Salinity and drinking water

The River Murray accounts for 40% of Adelaide’s water supply. In a drought year this can increase to 90%.

Historical data shows that the salinity of Murray water is dependent on the flow, which could increase dramatically during a drought.

Will this water still be safe to drink? The answer is yes – for the general population. The main issue will be the saltier taste that water at some locations may develop.

The total amount of salt in the water can affect the taste of water. Taste is extremely personal; some people prefer rainwater, others prefer water straight from the tap or a bore. 

How salinity is measured

Salinity relates to the amount of salt in the water, where the salt can be in many different forms (salt used in food is sodium chloride). Typically Australian waters can contain two or more of the following salts:

  • sodium
  • potassium
  • calcium
  • magnesium
  • chloride
  • sulphate
  • bicarbonate
  • carbonate
  • nitrate.

There are two main methods of defining the concentration of salt in water:

  • Total Dissolved Solids (TDS) - measured by evaporating water to dryness and weighing the solid residue
  • Electrical Conductivity (EC) - measured by passing an electric current through the water and measuring how readily the current it flows

TDS are recorded in milligrams per litre (mg/L) or parts per million (ppm). The standard EC unit is microSiemens per cm (µS/cm). It is often referred to simply as an 'EC Unit'.

The TDS analysis is generally considered a more accurate measure of salinity. However, determining EC is much simpler and quicker, using a portable handheld instrument. EC is often used to give an estimate of TDS as a result, using the following approximation.

TDS (mg/L) ≈Salinity (EC) x 0.55

The conversion factor “0.55” is used for River Murray water but this value ranges from 0.5 to 0.7 depending on the water source.

Current TDS in SA water

  • rainwater usually <100 mg/L
  • metropolitan tap supplies 150-400 mg/L
  • bores water can exceed 1000 mg/L

TDS guideline levels

Guideline levels for TDS in drinking water is based on quality (taste), not safety (health risk).

TDS guidelines vary because they are based on panels of tasters describing water which is very subjective and dependant on personal preference and to what a person is accustomed.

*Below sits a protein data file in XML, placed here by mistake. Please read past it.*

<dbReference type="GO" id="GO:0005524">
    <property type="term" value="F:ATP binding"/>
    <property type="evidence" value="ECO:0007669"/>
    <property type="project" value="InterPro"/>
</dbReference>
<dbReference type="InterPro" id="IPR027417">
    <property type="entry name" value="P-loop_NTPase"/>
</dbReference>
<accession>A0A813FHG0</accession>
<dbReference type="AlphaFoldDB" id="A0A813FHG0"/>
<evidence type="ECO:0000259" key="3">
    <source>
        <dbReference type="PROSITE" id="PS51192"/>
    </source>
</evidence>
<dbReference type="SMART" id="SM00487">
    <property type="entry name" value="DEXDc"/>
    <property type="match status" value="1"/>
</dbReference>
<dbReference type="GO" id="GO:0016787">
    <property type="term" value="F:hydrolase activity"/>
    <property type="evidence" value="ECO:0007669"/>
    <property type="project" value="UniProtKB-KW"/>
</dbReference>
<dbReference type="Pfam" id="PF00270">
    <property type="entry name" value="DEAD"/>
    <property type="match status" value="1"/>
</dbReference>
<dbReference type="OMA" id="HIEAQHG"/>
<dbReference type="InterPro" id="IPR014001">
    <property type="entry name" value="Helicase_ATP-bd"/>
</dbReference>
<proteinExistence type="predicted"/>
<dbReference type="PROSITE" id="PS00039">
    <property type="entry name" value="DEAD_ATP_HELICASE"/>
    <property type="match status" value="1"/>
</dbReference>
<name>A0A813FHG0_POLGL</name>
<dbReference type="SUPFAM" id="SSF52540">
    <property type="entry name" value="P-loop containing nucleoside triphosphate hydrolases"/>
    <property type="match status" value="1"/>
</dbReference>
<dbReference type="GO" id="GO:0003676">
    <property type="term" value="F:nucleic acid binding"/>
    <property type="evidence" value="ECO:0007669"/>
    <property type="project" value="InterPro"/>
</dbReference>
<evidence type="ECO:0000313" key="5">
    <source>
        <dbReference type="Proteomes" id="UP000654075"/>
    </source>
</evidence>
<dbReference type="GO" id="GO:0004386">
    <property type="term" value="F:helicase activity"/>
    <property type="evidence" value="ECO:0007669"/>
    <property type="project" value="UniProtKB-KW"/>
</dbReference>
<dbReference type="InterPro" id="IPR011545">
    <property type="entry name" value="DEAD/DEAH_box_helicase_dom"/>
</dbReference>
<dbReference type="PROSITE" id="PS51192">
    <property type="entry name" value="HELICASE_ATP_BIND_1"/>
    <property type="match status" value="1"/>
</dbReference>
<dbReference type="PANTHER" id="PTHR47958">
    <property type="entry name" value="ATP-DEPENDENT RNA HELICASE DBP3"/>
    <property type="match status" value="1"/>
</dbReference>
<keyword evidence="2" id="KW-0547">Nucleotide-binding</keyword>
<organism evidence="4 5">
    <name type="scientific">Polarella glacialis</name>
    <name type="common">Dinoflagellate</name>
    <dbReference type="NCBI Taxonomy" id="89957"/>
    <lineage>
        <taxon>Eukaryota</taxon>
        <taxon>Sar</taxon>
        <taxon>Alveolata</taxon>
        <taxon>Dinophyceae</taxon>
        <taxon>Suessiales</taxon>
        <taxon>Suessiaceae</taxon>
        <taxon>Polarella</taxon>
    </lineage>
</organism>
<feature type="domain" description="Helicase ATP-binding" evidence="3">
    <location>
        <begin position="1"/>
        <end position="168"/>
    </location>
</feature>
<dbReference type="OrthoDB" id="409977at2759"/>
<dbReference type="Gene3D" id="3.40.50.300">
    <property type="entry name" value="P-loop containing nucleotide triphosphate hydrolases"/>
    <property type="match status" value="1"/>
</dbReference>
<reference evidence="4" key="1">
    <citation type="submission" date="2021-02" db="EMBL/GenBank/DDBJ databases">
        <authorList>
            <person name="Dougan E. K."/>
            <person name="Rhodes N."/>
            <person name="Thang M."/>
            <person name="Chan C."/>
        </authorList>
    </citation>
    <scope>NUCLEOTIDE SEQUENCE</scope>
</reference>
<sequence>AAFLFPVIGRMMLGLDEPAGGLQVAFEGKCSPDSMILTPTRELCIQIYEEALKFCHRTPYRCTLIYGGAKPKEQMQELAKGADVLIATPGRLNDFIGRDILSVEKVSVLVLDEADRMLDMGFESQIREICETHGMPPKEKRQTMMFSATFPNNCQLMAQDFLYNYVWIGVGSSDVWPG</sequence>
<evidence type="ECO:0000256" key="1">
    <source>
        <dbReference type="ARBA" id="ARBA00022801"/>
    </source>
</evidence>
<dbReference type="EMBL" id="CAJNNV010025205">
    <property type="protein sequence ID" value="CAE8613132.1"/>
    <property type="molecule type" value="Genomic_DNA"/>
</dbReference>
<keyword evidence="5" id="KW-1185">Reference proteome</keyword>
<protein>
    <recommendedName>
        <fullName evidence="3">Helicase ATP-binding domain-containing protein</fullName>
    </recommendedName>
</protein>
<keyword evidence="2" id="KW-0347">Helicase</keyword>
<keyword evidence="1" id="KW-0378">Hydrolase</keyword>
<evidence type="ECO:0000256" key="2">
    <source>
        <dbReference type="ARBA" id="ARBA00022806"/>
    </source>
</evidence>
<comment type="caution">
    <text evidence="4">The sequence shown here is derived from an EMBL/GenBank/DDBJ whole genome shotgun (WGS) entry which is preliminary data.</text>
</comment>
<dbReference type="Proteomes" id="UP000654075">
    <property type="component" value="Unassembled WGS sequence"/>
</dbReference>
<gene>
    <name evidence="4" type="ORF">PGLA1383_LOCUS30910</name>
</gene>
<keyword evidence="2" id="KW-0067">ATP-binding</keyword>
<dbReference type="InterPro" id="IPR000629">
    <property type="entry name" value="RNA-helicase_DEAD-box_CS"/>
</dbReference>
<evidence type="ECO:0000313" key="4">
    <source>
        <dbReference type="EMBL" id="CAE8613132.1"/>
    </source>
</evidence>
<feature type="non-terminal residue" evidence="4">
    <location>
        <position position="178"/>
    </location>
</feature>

Australian Drinking Water Guidelines

Australian Drinking Water Guidelines stipulate:

  • “based on taste, TDS in drinking water should not exceed 500 mg/L” although “water with a TDS content of up to 1000 mg/L is acceptable to many”
  • water will become increasingly undrinkable in the 1000 to 2000 mg/L range.

Based on taste, the following categories are provided to rate drinking water according to TDS concentrations:

  • less than 600 mg/L is regarded as good quality drinking water.
  • 600 to 900 mg/L is regarded as fair quality.
  • 900 to 1200 mg/L is regarded as poor quality.
  • greater than 1200 mg/L is regarded as unacceptable.

World Health Organization

World Health Organization comments on guideline TDS levels are:

  • “The palatability of water with a total dissolved solids (TDS) level of less than about 600 mg/L is generally considered to be good; drinking-water becomes significantly and increasingly unpalatable at TDS levels greater than about 1000 mg/L.”
  • No health-based limit since TDS is “not of health concern at levels found in drinking-water”.

Health effects of elevated TDS in drinking water

A substantial increase in TDS in the Murray could result in SA drinking water developing a slightly saltier taste but should not pose a significant health risk to the general population.

There could be impacts for those who need to limit their daily salt intake (for example, severely hypertensive, diabetic and renal dialysis patients) and in these cases advice should be sought from a doctor.